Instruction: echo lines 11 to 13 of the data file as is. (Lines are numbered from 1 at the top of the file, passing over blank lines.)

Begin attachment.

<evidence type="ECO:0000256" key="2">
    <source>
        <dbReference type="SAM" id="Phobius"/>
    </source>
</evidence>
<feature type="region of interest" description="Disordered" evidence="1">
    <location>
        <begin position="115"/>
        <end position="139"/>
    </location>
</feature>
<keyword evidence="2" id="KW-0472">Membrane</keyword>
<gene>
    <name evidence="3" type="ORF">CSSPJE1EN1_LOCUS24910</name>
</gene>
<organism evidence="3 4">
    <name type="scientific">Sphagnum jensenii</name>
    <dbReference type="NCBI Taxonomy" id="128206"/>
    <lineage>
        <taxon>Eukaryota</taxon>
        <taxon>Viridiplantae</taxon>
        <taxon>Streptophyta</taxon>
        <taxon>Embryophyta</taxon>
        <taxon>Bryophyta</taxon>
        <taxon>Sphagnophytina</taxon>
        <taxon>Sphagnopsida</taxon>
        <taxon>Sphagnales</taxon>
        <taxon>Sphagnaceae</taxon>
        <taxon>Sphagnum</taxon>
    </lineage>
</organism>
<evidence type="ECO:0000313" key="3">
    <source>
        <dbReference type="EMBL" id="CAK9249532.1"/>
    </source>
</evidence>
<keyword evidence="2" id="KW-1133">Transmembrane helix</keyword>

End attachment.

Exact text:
</feature>
<keyword evidence="2" id="KW-0472">Membrane</keyword>
<gene>